6.0173 Query: Troublesome "Comus" Text (1/81)

Elaine Brennan & Allen Renear (EDITORS@BROWNVM.BITNET)
Wed, 29 Jul 1992 17:00:55 EDT

Humanist Discussion Group, Vol. 6, No. 0173. Wednesday, 29 Jul 1992.

Date: 24 July 1992
From: Roy Flannagan <FLANNAG@OUACCVMB>
Subject: Milton Query

A query, please.
Here is a passage from the text of Milton's {Comus} that has given
annotators (me especially) some trouble:

Hail Goddesse of Nocturnal sport
Dark-vaild {Cotytto}, t' whom the secret flame
Of mid-night Torches burns; mysterious Dame
That ne're art call'd, but when the Dragon woom
Of {Stygian} darknes spets her thickest gloom,
And makes one blot of all the ayr,
Stay thy cloudy Ebon chair,
Wherin thou rid'st with {Hecat}', and befriend
Us thy vow'd Priests, till utmost end
Of all thy dues be done, and none left out,
Here is my note on "Dragon woom," so far:

The passage concerning the chair of Cotytto was heavily revised. Here
is how it appears in the Trinity Manuscript:

when the dragon womb

of Stygian darknesse spitts her thickest glo^om *and makes one blot
*and makes a blot of nature and throws a blot ^ of all ye aire
clowdie (& befreind
stay thy polisht ebon chaire
none wherin thou ridst ridst wth Hecat^
of till all thy dues bee don & nought^ left out & favour our close
revelrie jocondrie
ere the blabbing eastreane scout us thy vow'd priests till
utmost end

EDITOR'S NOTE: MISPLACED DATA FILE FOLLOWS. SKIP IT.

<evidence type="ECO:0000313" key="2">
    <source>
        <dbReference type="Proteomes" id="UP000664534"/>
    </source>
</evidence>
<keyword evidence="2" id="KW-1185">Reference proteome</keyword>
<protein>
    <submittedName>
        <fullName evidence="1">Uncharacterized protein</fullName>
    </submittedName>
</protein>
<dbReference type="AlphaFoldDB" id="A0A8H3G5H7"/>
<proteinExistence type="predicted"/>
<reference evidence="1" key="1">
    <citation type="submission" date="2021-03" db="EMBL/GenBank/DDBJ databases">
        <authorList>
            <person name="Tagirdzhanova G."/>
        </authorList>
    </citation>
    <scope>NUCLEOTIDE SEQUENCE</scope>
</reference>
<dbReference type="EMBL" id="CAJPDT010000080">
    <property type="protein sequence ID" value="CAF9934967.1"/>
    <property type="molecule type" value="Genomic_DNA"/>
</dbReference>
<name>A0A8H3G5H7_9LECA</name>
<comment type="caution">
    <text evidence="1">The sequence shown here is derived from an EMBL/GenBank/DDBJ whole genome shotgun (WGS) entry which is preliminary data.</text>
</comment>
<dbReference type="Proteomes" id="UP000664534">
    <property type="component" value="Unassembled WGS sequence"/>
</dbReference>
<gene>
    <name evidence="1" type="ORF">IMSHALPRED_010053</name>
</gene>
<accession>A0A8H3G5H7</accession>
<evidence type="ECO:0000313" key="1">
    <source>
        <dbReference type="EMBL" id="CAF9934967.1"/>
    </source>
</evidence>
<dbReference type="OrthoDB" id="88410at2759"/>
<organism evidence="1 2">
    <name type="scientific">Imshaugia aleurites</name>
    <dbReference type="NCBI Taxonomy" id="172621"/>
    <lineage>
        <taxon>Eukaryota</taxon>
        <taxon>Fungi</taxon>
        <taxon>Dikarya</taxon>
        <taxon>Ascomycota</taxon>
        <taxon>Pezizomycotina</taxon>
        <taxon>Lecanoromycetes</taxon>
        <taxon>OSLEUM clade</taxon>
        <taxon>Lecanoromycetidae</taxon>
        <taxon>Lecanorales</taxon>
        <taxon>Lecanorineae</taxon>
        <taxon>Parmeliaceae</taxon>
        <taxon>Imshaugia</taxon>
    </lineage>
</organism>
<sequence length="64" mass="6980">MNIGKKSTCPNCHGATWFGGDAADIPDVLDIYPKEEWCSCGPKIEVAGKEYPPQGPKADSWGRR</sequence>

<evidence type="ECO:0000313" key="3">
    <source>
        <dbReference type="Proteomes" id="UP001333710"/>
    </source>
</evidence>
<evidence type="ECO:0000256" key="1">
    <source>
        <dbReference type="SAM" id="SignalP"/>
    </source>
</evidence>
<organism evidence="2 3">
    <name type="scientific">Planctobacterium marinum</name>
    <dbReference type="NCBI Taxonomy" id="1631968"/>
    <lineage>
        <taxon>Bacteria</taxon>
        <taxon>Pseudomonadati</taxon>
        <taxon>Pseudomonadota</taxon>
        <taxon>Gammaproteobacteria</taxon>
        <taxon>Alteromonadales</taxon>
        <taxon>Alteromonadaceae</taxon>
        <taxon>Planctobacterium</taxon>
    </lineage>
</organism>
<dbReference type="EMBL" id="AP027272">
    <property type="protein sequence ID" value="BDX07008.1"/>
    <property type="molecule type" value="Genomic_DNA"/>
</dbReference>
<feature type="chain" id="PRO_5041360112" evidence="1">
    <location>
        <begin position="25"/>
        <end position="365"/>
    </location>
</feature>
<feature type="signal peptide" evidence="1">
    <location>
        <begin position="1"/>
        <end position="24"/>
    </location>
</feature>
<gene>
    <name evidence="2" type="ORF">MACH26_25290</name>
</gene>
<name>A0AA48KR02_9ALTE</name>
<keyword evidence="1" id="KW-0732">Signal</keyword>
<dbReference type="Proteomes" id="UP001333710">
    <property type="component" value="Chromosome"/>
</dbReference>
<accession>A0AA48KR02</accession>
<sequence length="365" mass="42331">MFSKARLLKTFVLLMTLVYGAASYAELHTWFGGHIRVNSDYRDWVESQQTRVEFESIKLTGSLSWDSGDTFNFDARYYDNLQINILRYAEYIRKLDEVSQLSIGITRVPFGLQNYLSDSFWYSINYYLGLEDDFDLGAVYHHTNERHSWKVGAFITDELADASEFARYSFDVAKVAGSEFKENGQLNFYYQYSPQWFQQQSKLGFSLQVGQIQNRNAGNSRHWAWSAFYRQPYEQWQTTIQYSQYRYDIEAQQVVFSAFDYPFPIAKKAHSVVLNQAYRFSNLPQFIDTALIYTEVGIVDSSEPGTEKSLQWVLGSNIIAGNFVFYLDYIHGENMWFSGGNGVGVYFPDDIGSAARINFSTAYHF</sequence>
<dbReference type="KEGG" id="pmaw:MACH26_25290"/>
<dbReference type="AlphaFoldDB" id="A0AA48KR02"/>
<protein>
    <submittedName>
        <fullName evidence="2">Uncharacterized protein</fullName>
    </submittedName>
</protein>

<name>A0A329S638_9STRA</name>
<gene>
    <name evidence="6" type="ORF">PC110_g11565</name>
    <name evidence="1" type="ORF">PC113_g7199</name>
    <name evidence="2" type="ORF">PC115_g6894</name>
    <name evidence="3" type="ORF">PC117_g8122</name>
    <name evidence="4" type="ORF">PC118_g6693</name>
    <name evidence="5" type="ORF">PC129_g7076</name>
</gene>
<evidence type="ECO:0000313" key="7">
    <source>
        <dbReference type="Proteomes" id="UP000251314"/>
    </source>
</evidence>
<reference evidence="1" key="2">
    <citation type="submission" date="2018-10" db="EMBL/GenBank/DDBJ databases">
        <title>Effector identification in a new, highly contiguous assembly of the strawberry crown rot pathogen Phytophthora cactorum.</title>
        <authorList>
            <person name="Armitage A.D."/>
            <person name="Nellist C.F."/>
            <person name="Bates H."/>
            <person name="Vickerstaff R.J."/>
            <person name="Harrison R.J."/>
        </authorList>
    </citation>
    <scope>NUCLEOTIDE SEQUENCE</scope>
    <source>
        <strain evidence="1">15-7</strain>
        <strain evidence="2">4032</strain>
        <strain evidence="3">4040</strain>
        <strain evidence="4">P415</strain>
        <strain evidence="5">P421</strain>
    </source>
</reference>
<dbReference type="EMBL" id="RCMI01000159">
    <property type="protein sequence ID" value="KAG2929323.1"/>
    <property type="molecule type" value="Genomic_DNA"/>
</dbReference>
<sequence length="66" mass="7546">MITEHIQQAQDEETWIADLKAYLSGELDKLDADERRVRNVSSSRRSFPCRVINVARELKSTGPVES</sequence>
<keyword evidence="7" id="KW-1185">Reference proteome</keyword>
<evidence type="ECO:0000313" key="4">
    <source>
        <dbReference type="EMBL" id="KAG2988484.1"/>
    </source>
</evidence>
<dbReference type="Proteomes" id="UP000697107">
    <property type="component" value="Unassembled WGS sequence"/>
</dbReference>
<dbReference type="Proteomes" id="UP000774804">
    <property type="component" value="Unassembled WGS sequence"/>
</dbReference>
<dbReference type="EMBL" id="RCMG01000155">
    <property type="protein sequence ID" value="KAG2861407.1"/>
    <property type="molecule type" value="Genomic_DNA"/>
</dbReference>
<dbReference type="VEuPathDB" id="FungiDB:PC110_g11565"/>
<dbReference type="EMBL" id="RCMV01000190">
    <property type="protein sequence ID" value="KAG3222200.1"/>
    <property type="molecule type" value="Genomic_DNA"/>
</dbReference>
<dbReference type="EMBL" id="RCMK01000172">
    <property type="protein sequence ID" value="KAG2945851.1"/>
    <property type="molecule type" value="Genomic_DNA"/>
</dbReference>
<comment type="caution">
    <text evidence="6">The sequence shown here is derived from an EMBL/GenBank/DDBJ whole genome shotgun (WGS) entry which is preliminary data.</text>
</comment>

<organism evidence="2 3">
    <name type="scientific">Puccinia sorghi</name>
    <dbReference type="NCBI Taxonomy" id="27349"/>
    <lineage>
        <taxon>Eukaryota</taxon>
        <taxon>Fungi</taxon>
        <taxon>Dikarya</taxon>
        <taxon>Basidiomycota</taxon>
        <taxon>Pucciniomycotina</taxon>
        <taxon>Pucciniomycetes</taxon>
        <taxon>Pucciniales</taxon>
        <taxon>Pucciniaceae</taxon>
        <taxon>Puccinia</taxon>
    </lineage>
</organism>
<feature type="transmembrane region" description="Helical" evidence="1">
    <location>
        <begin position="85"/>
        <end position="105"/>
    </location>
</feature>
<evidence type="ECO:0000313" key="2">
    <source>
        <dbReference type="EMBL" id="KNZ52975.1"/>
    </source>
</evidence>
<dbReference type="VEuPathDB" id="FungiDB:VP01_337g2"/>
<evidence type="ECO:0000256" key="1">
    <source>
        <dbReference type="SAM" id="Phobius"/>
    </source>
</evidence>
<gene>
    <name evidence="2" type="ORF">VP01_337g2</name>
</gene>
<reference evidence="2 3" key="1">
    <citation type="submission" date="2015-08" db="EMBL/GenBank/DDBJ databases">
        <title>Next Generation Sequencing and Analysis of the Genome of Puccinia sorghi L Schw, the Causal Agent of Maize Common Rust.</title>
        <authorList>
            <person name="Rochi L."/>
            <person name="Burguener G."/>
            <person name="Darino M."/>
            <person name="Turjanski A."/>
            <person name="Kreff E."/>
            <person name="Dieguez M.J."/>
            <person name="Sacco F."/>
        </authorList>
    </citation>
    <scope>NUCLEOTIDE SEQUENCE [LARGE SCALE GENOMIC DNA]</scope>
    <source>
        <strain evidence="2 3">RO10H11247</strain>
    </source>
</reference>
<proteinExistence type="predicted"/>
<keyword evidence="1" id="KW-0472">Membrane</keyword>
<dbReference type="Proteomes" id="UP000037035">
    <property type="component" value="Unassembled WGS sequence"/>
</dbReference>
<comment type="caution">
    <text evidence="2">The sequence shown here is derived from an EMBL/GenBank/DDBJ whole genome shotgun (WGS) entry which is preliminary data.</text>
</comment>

Compare "woom / Of darkness" with Shakespeare's "foul
womb of night" ({Henry V} 5.4.4). The association
between dragon and womb may connect night with Satan
as dragon, and Satan the dragon may give birth unnaturally to evil.
The association between Stygian darkness (i.e. from the river Styx in
Hades, read as the Christian Hell) and the dragon suggests that the
dragon issues from Hell and thus is related to the "dragon,
that old serpent" of Revelation 20.2, or Satan.
A team of dragons was supposed to pull the chariot of
Diana, the moon, across the sky, as in "Night's swift dragons
cut the clouds full fast" (Shakespeare, {Midsummer Night's
Dream} 3.2.379). Sokol finds a hidden reference in the excised
"Tilted lees" of TMS to menstruation and the melancholy
supposedly produced by it. The dragon womb is also supposed by
Sokol to darken the air with "dragon menses" (316).
Though the image of a womb (read often as "vagina" in the
seventeenth century) spitting gloom is disquieting, even coming from
Comus; "spitting" would be a peculiar image of menstruation;
and menstruation would not be something for the masque to discuss
openly before the Bridgewater family and its guests.
The excised phrase "throws a blot" suggests a perverse birthing process
rather than menstruation: night is a perverse and evil reflection
of day, and the triform goddess made up of Proserpina, Diana,
and Hecate would suggest to a seventeenth-century Christian
an unholy and unnatural blending of madness, chastity,
and evil sexuality--all opposed to the light of Christian truth.
The image of the dragon chariot, however, is not always negative:
Ceres, the mother of Proserpina, also rides in a "chariot
drawne by winged Dragons, all over the World, to teach the use of
husbandry unto mortalls" (Sandys 262).


Could the readership of Humanist add anything from Renaissance
theories of parturition to suggest how night might have a womb, how
that womb might "spit," and how the passage might be interpreted
in a way that would not offend its original audience, the Earl of
Bridgewater and his family, three of whom performed in the
masque? Sokol's article, incidentally, is in {Review of English
Studies} 1990: 309-24. The passage above contains many other
notes, including references to Cotytto, "mysterious Dame," and
Hecate, notes that have been excised because of the difficulty of
reproducing notes or marginalia in ASCII (without using SGML).

Roy Flannagan
Department of English
Ohio University
Athens, OH 45701